Greg Uland: It’s important for us as a company, and not least of all those things, it’s important for our dealers, right?

Jim Fitzpatrick: Sure.

Greg Uland: We feel that they deserve to be helped and helped very quickly when they need it.

Jim Fitzpatrick: Mm-hmm (affirmative).

Greg Uland: We do take a tremendous amount of pride in our support.

Jim Fitzpatrick: Yeah.

Greg Uland: We also do a lot of work to make sure that support is almost never when things are broken, right.

Jim Fitzpatrick: Yeah.

Greg Uland: Nothing’s ever broken that we build.

Jim Fitzpatrick: Yeah, that’s a good point.

Greg Uland: Support is, hey how do I pull this report?

Jim Fitzpatrick: Yeah.

Greg Uland: Right. It’s those simple things.

Jim Fitzpatrick: Yep.

Greg Uland: Then we worked through utilization specialists both remotely and through field visits with dealerships to make sure that our customers are always up to speed on what’s possible and how to use the tools to the best of their ability.

Jim Fitzpatrick: Yeah, yeah. And with the data that you guys have from dealers all over the country, you’re knowing at any given time what the consumers are looking for, what the dealerships are looking for, and then building in engineering to that. Right?

Greg Uland: Yeah, absolutely. We really do talk to our customers a lot. I don’t know if a lot of companies do this, but we have a customer advisory board that we bounce a lot of ideas off of-

Jim Fitzpatrick: Sure.

Greg Uland: – and we’re always-

Jim Fitzpatrick: Made up of dealers.

Greg Uland: Absolutely. Yeah, so all of our-

Jim Fitzpatrick: These are our pain points.

Greg Uland: Sizes and yeah. Good users and some that maybe aren’t so good to users, just so that we can get different feedback from different perspectives.

Jim Fitzpatrick: Sure.

Greg Uland: But it’s very important to us to understand, because you can develop anything you want. You talk to a lot of people, right?

Jim Fitzpatrick: Right.

Greg Uland: You can come up with the best idea, but if that’s not how it’s used, it doesn’t matter.

Jim Fitzpatrick: That’s right.

Greg Uland: So we are always making sure to stay in communication with our dealers to understand how things are being used. Not necessarily how we designed them, but how they’re being used. Because we need to make sure that we’re able to adjust to that.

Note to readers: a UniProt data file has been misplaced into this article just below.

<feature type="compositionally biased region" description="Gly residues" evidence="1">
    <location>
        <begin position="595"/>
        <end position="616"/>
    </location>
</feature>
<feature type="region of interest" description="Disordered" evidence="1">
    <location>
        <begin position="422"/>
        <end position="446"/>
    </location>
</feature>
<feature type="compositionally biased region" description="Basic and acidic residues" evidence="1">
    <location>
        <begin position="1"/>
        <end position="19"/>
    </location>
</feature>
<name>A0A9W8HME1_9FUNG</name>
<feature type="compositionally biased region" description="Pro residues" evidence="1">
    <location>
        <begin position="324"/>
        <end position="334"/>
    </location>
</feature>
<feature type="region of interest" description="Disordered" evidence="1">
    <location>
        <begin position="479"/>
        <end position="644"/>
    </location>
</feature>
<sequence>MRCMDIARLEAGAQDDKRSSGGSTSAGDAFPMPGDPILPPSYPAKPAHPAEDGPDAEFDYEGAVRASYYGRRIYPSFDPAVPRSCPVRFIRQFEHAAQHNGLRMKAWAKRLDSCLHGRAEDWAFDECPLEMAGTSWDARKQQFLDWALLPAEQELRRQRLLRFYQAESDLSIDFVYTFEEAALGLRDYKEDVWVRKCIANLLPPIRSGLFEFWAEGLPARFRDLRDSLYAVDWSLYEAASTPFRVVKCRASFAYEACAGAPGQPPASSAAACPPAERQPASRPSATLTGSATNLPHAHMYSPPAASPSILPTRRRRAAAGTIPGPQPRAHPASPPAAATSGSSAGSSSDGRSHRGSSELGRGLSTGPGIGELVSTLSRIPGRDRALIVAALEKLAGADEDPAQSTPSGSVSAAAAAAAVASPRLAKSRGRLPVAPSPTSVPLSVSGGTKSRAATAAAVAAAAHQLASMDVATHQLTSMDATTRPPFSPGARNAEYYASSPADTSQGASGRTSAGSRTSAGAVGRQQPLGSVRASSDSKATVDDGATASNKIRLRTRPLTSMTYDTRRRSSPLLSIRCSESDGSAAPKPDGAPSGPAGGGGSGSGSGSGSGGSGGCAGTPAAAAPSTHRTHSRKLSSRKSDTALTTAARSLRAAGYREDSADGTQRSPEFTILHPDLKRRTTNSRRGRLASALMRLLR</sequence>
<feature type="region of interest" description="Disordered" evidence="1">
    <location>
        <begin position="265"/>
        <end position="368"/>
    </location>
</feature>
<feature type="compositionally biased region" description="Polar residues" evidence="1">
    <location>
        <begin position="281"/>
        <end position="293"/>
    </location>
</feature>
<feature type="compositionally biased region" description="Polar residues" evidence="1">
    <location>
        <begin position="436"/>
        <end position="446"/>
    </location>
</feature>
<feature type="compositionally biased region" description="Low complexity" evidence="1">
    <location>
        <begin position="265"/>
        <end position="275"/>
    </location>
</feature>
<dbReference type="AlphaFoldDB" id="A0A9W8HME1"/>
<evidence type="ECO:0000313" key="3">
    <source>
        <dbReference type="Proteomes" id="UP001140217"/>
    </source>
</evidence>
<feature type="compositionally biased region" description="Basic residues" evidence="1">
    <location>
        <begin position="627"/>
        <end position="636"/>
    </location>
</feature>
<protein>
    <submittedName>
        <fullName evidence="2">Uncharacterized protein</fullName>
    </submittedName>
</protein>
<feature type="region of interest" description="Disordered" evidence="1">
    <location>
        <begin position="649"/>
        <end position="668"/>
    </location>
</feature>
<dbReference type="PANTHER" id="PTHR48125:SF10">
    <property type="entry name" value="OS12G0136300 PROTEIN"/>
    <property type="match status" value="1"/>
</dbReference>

Jim Fitzpatrick: Yeah. For sure. The designer, if the designer hasn’t spent time on the showroom floor either as a manager, as a sales person, they could be in trouble if they’re not listening to that, that advisory board. Right?

Greg Uland: Absolutely.

Jim Fitzpatrick: Yeah, for sure. Talk to us a little bit about NADA that’s coming up. What can dealers expect when they stop by your booth?

Greg Uland: Well, I mean, as every year we’ll be busy, right.

Jim Fitzpatrick: Yeah.

Greg Uland: And everybody going to be chasing everybody around.

Jim Fitzpatrick: Oh absolutely.

Greg Uland: But we actually have some really fun, cool stuff this year, stop by and see it. It’ll be well worth your time.

Jim Fitzpatrick: Okay, cool.

Greg Uland: There’s three or four big things that we’re very excited to kind of show off with the world.

Jim Fitzpatrick: Oh, that’s neat. Yeah. You guys always come with your A game to NADA every year. That’s phenomenal. Well, Greg Uland, marketing director for Reynolds & Reynolds. I want to thank you so much for joining us on CBT News, this has been very enlightening, and I’m coming by the booth to check it out.

Greg Uland: Please do.

Jim Fitzpatrick: Great. Thanks.

Greg Uland: Thanks so much.

Jim Fitzpatrick: Thank you.